Ukraine: Tony Blair says West must push for negotiated peace and may have only two-week window

‘The burden of this struggle is being borne by Ukrainians, not by us’, says ex-prime minister

Rob Merrick
Deputy Political Editor
Tuesday 15 March 2022 16:42 GMT
'I offer you a chance to survive': Zelensky calls on Russian troops to surrender

The West must push for a negotiated settlement to end the Ukraine war and may have only a two-week window to achieve it, Tony Blair says.

The former prime minister argued the key disputes – over Nato membership, the stationing of Western weapons and the futures of Crimea and Ukraine’s eastern regions – could be settled in talks.

Mr Blair said he understood the view that “Putin deserves nothing but total defeat”, but warned: “The burden of this struggle is being borne by Ukrainians, not by us.”

He pointed out that the Ukrainian president, Volodymyr Zelenskyy, has pursued “ad hoc” talks – but called for the US and Europe to throw their full weight behind that effort.

And he warned: “The next two weeks may be the last chance to achieve a negotiated settlement before the assault on Kyiv becomes worse, the Ukrainian people become hostile to any negotiation, or Putin faces a binary choice between “double down” or retreat.”

In an article, Mr Blair also argued:

* Ukraine will “in the end emerge as a strong independent nation” – because it is “absurd” to believe its people will “live under the heel” of Russia.

* The blunder of the invasion may “herald the downfall of Putin” – who is “detached from reality, and with no one around him prepared to tell him the truth”.

* It is “strange” for the West to suggest it will not respond with military action if Russia uses chemical weapons or a tactical nuclear weapon, or “tries to destroy Kyiv”.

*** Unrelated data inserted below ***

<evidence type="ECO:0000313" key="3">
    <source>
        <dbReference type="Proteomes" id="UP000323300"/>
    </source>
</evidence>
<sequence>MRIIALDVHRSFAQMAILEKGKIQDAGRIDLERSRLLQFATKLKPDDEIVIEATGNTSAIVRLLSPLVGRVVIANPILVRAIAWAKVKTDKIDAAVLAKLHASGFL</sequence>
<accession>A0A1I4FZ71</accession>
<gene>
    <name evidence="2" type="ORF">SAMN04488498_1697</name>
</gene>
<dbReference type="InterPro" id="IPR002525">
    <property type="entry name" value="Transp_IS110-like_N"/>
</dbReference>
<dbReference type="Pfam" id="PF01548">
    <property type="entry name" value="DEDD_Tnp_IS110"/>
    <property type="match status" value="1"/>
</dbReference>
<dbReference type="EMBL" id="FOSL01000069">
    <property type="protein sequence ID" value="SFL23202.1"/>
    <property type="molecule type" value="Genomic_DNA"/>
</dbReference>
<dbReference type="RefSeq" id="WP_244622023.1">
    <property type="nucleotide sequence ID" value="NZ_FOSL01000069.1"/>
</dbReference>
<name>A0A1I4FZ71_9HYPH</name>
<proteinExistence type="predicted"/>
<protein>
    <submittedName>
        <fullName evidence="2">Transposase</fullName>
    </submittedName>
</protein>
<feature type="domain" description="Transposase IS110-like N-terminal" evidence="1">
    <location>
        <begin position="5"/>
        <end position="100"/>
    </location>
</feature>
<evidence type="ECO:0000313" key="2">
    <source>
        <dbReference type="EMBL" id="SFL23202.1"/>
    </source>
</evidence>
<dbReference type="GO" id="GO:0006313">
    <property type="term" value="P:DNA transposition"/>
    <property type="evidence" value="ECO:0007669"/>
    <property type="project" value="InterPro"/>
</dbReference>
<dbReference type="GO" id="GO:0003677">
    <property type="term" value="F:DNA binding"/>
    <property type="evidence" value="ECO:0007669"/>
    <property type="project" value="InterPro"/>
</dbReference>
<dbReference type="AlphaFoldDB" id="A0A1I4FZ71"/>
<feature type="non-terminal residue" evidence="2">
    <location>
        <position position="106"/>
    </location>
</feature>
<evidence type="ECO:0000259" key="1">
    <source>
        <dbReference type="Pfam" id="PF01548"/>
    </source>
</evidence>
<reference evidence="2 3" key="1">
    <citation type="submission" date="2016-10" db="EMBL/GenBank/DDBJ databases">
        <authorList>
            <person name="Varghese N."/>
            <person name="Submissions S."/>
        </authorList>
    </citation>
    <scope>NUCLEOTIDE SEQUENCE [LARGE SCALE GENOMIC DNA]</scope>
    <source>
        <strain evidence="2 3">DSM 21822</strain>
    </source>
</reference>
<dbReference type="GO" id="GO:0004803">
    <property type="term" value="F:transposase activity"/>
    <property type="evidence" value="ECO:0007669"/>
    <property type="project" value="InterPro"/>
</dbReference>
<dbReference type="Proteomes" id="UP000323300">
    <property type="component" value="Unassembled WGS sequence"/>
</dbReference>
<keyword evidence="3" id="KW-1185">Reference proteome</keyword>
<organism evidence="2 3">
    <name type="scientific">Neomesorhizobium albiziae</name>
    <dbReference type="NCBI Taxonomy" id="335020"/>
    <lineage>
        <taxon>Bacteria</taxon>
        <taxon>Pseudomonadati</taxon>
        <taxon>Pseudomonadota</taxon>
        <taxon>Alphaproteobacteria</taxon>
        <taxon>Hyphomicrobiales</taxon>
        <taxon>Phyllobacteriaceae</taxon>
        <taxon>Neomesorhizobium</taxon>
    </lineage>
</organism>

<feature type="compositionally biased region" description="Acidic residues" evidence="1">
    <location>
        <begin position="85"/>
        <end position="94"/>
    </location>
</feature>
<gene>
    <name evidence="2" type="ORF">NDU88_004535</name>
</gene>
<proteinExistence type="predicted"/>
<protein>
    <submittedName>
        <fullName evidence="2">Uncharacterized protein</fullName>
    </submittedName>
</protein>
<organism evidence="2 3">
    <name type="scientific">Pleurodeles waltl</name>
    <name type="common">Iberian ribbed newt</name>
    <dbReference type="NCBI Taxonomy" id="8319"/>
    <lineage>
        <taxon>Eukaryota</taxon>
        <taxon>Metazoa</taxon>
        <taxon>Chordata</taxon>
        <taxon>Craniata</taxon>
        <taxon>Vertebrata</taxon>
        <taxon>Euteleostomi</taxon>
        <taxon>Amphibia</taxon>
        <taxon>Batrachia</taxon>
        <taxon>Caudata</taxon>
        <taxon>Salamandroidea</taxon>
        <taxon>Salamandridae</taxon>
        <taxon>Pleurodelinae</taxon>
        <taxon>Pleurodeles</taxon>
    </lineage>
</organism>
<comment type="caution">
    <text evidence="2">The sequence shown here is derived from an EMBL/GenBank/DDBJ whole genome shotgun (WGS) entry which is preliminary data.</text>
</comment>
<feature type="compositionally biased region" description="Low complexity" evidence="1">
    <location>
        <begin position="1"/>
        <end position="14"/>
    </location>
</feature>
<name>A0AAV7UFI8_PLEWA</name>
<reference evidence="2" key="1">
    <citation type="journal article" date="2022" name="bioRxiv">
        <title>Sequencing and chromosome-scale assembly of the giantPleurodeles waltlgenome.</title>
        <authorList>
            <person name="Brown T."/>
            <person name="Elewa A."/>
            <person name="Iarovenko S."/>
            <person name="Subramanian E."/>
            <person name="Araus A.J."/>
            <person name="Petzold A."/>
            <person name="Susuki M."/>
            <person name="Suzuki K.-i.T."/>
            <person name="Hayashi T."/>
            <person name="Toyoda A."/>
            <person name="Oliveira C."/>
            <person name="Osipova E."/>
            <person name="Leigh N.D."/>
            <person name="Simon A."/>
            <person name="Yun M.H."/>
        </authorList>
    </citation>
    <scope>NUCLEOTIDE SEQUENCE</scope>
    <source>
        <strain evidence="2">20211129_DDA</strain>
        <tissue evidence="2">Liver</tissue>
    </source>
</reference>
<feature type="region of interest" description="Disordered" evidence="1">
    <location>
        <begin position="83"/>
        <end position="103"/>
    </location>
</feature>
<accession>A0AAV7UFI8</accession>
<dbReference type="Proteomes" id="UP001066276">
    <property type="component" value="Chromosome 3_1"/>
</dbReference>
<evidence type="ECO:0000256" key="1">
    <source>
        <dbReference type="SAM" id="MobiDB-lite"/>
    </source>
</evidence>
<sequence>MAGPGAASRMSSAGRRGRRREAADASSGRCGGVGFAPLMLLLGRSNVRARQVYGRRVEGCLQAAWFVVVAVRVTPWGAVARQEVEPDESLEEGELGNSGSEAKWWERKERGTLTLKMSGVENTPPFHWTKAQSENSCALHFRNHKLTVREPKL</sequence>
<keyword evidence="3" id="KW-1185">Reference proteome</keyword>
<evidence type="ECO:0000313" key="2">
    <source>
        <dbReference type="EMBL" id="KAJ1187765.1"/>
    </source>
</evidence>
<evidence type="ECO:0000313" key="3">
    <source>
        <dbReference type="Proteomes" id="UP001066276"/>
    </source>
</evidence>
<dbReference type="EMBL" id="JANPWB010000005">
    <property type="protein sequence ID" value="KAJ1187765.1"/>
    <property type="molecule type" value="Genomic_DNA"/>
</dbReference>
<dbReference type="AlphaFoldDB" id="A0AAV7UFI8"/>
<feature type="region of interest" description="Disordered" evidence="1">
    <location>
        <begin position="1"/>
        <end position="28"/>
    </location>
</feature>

* The West will only “regain its confidence” on foreign and defence policy if it can defeat the “rampant populism of left and right”.

* It is “no coincidence” that Nigel Farage and Jeremy Corbyn – fringe figures 15 years ago, but later successful – were most vocal in blaming Nato for Putin’s aggression.

On the prospects for negotiations, Mr Blair said a deal might be possible on Putin’s red lines, although: “The final decision in any negotiation rests with Ukraine.”

However, “Ukraine would require binding guarantees from the West to contemplate giving up on Nato membership”.

Equally, it might be possible to “construct a process” to decide the future status of Crimea and the breakaway republics of Donetsk and Luhansk, Mr Blair argued.

That was “provided Putin doesn’t add a demand to keep the territory he is currently taking with considerable brutality in the corridor between Rostov and Odessa, a demand Ukraine could never accede to”.

On Nato ruling out military involvement, Mr Blair wrote: “I accept the reasoning behind our stance.

“But suppose he uses chemical weapons or a tactical nuclear weapon, or tries to destroy Kyiv as he did Aleppo in Syria, without any regard to the loss of civilian life – is it sensible to tell him in advance that whatever he does militarily, we will rule out any form of military response?

“Maybe that is our position and maybe that is the right position, but continually signalling it, and removing doubt in his mind, is a strange tactic.”

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